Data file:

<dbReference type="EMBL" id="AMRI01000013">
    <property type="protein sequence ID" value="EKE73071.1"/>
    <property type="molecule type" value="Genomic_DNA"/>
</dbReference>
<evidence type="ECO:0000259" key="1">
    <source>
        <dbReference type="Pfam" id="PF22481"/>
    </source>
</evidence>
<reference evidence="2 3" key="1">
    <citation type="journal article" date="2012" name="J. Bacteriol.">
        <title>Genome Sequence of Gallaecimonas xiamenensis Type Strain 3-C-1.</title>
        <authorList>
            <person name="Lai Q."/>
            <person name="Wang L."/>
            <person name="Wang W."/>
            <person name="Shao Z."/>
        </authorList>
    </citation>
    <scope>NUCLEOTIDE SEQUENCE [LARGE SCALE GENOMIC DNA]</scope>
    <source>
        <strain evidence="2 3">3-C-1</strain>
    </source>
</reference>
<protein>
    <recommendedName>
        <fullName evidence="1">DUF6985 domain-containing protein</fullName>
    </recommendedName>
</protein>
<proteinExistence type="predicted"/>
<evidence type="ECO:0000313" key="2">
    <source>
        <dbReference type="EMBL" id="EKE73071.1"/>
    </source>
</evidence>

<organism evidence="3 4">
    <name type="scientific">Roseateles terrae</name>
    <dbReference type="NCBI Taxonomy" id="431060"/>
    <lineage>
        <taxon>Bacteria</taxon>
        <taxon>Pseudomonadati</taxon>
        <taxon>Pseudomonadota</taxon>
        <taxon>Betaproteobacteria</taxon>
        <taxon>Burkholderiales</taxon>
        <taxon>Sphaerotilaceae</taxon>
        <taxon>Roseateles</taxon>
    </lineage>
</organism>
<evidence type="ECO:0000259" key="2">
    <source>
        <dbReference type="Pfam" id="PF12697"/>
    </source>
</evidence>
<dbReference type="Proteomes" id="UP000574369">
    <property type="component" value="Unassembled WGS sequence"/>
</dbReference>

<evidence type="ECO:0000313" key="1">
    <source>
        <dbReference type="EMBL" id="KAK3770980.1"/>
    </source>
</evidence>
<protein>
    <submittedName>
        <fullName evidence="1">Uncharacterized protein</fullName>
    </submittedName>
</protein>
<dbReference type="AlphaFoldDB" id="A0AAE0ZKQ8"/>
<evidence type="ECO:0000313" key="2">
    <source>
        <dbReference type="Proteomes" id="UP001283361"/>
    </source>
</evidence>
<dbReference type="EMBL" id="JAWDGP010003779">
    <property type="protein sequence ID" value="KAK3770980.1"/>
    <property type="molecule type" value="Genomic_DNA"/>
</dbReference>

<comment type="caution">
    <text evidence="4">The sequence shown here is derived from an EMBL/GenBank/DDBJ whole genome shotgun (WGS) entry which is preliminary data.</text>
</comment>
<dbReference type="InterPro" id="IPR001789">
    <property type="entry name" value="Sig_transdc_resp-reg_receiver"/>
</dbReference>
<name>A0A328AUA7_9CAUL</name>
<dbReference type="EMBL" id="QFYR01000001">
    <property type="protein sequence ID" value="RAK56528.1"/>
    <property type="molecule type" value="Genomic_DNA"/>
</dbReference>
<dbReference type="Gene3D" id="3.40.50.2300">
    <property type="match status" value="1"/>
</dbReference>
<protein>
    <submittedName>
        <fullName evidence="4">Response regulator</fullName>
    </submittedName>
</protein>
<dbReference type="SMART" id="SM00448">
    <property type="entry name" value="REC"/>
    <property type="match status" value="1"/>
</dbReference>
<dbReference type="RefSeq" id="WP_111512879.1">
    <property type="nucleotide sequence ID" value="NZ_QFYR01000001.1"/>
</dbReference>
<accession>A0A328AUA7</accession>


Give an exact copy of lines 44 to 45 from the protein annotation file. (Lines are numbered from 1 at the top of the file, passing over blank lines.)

        <taxon>Burkholderiales</taxon>
        <taxon>Sphaerotilaceae</taxon>